The US passport is one of the most forged travel documents in the world. But passing off someone else’s document as your own is becoming increasingly difficult as the country turns to technology to secure its borders.
Biometric technology helps customs officers verify the identity of travelers with unprecedented accuracy. This, along with other technologies such as mobile apps and X-ray imaging, helps the country defend its borders more effectively, while making travel more efficient.
Diane Sabatino, Deputy Executive Assistant Commissioner, Office of Field Operations of U.S. Customs and Border Protection (CBP), says more.
Improving border security through biometrics
CBP uses facial biometrics to secure entry and exit points along its air, land and sea borders, Sabatino shares.
Travelers crossing the border will stop briefly to have their photo taken when their identity needs to be verified. For example, at check-in, baggage drop and airport security checkpoints.
A program then compares these new images with existing photos they have of travellers, such as those on their passport or visa to verify their identity. It has a 97% accuracy rate, Sabatino reveals.
Facial biometric technology works with trained officers to verify the authenticity of travel documents. This allows officers to focus on traveler safety and intent, while leveraging technology to verify traveler identities.
“This helps us improve their ability to deter, detect and prevent threats against our country, including impostors who misuse travel documents,” she adds.
Since September 2018, facial biometrics have prevented more than 1,200 imposters from illegally entering the United States using stolen travel documents, Sabatino reveals.
Improving the traveler experience
In addition to enhancing security, facial biometrics can also improve the traveler experience. Facial biometric verification replaces existing document checks and identity verification points that were required to enter the United States, Sabatino says.
This new process takes just seconds and eliminates the need for travelers to scan their documents or provide their fingerprints, she says. “It’s an intuitive process because almost everyone knows how to take a photo, and it fits seamlessly into the airport boarding process.”
Thanks to facial biometrics, airlines have managed to board travelers on planes in just 20 minutes.
Facial recognition technology isn’t just for air travel, sea travel has also been rewarded. Cruise lines report that facial recognition has helped them reduce the time it takes for passengers to disembark by up to 30%, Sabatino shares.
Mobile apps to make traveling easier
The United States is also improving the efficiency of its border control thanks to mobile applications. In 2020, CBP launched a mobile app that includes a variety of services travelers will need to enter or exit the country.
The app uses a series of questions to guide each user to the services they need. For example, travelers can use it to request the documents they need to enter the United States or check the status of those applications.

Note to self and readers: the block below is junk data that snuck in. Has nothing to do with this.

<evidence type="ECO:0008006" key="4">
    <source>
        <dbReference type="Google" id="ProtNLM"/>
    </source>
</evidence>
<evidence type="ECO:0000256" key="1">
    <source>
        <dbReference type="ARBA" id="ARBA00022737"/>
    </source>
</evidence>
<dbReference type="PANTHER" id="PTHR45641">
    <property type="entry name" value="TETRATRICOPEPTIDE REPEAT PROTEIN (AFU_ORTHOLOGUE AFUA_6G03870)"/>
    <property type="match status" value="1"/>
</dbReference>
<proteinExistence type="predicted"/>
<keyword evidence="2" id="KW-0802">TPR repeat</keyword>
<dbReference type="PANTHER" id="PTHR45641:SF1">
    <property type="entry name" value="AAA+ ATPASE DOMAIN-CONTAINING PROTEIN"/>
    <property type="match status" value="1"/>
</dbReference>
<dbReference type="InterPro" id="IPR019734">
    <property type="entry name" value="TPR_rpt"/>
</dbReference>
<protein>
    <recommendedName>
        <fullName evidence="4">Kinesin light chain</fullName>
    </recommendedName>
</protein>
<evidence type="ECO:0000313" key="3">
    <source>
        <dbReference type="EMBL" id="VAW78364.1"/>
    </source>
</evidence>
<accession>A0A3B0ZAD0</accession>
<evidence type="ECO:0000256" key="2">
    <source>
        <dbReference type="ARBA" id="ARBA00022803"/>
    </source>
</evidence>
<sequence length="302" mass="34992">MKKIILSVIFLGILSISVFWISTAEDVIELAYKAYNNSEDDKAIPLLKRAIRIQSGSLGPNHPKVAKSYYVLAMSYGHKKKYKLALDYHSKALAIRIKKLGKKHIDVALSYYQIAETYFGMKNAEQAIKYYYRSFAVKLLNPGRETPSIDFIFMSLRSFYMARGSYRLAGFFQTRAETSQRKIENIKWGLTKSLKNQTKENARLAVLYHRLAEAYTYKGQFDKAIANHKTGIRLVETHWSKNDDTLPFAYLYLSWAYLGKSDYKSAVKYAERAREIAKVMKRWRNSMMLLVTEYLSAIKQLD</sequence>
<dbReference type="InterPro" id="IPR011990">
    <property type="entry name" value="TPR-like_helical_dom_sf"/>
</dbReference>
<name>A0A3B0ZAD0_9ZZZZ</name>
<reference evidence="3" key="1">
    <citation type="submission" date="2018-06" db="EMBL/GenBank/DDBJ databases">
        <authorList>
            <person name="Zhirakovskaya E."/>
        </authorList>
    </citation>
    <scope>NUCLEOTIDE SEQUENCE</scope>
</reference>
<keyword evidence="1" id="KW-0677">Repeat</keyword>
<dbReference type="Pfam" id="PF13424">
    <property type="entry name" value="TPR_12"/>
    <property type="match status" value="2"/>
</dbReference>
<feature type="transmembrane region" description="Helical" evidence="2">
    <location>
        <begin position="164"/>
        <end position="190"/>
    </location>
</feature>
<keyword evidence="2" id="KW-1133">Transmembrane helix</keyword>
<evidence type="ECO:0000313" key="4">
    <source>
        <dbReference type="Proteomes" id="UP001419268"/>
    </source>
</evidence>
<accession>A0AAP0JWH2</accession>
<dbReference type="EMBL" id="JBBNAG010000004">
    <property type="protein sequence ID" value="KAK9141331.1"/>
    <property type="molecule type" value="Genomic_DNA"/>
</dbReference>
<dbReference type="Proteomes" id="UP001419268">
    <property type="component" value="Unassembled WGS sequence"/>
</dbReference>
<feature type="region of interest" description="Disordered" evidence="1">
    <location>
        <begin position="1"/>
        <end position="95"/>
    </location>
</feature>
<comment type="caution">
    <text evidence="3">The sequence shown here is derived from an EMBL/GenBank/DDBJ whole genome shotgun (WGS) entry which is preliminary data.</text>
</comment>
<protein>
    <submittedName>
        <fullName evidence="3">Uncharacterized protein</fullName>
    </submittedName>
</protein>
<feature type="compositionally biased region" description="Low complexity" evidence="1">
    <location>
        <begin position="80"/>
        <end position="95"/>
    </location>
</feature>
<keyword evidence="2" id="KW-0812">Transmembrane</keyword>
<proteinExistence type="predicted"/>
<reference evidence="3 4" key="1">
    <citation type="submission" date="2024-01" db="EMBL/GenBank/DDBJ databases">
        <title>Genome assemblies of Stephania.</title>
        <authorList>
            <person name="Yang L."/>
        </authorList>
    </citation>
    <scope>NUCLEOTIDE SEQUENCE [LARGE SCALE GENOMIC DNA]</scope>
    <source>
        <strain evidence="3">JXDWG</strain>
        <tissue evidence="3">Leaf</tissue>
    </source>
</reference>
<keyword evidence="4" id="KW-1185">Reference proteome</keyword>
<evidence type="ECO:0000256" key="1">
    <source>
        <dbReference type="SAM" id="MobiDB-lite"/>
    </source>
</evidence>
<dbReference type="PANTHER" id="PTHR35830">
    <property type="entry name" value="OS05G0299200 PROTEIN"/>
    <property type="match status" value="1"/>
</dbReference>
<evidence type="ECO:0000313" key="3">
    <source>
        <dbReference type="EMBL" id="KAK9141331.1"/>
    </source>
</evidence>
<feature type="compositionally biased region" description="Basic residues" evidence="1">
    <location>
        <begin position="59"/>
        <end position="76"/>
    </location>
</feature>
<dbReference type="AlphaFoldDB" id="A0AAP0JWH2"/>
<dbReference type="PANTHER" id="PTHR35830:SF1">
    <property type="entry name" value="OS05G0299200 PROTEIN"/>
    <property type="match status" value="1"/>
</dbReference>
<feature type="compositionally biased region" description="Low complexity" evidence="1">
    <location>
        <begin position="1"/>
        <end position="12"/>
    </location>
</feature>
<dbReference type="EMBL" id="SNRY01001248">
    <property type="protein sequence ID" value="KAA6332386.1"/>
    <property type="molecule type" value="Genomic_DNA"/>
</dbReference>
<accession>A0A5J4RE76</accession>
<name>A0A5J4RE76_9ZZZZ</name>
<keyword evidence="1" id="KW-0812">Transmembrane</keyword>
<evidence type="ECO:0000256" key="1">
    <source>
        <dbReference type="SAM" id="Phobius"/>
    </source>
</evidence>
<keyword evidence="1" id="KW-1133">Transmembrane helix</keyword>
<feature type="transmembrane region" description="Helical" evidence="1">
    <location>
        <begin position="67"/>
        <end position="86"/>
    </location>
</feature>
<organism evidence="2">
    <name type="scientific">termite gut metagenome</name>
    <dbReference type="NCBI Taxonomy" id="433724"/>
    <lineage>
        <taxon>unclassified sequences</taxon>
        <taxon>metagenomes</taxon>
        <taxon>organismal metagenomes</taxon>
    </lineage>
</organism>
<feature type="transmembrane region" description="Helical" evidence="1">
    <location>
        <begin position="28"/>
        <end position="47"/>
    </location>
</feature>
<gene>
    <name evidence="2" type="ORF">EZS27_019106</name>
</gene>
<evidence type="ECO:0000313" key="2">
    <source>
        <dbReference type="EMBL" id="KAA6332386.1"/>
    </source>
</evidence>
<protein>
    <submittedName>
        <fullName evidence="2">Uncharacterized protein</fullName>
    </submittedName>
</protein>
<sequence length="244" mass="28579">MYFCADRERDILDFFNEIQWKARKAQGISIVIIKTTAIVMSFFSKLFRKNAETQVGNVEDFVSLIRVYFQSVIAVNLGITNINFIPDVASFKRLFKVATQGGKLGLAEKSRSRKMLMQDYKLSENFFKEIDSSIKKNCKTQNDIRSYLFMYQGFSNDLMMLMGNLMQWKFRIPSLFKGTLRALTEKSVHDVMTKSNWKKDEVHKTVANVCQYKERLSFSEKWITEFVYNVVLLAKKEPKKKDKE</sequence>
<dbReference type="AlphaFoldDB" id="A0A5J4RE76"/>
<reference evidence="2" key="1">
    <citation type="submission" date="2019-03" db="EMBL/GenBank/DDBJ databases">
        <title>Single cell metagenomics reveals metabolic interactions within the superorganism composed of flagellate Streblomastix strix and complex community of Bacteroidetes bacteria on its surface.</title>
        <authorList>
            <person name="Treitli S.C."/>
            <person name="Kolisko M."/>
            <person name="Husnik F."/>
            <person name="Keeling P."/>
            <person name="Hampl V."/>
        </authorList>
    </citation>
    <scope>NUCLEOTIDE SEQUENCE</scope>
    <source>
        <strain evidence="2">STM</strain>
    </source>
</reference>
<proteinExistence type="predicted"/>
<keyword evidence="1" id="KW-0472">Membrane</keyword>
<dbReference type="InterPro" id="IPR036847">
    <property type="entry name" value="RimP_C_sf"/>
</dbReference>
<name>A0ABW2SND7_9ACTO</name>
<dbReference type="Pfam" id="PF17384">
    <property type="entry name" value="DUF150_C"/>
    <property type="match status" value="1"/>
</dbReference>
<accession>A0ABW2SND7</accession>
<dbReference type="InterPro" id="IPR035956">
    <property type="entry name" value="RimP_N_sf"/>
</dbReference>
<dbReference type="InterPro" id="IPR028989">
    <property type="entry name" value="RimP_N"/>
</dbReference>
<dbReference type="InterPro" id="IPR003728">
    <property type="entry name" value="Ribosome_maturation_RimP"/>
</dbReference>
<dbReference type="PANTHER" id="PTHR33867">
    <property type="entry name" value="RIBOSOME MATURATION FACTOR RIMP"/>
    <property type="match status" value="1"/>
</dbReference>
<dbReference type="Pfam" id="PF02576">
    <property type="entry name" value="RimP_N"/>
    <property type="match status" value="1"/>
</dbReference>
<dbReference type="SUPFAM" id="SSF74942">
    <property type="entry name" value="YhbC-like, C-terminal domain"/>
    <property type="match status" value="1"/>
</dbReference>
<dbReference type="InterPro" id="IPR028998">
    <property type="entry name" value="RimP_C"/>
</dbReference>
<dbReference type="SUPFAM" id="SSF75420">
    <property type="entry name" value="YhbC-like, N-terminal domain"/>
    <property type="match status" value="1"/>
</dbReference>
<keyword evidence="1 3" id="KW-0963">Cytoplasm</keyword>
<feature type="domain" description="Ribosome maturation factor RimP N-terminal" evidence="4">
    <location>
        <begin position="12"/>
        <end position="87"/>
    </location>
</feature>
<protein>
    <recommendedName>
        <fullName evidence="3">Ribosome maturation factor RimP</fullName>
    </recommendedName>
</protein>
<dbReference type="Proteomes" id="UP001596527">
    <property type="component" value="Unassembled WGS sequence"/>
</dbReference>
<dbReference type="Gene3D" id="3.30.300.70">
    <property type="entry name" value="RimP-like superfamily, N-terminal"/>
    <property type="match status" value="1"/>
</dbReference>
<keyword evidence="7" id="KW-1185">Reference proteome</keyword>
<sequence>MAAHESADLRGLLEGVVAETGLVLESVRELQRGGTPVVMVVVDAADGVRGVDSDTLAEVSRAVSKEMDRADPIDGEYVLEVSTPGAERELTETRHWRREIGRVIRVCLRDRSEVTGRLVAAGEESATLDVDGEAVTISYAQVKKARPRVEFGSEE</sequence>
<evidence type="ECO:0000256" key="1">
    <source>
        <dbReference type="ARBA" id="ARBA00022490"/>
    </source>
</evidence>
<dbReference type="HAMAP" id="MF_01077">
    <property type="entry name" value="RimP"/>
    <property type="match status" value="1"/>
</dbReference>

Travelers can also speed up their entry into the country by uploading their travel information to the app in advance. These apps automate data collection and process payments, reducing the administrative workload for CBP officers and allowing them to focus on law enforcement.
“The mobile apps serve as a tool to facilitate the flow of travelers while complementing the inspection process conducted by a CBP officer,” says Sabatino.
CBP is also using a mobile app to reduce passport control inspection time and overall border wait time. Eligible travelers can submit their passport and other customs declaration information through a dedicated mobile app. Travelers who do so will no longer need to complete a paper form or use an automated passport gate.
The next step in this program will be to combine facial biometrics with this mobile application, reveals Sabatino. This will further secure and streamline the identity verification process, she says.
Securing the transport of goods
Besides people, CBP is also responsible for checking contraband as cargo crosses borders. “CBP continues to leverage new technologies and policies that improve supply chain security while reducing processing times and the cost of trades,” Sabatino said.
For example, CBP captures high-quality images of cargo in a vehicle to detect anomalies in object density, which may indicate suspicious cargo.
They can do this without having to unload cargo, allowing officers to scan large volumes of commercial traffic for contraband while keeping legal trade flowing smoothly. He was able to cut transport review time from an average of 120 minutes to just eight minutes, Sabatino shares.
This has generated an estimated US$17.5 billion in economic benefits for the business community and US$1 billion in annual cost savings for the government, she adds.
As travel ramps up after the pandemic, technology is helping countries like the United States make travel more convenient and safer than ever. It’s time to prepare for take-off!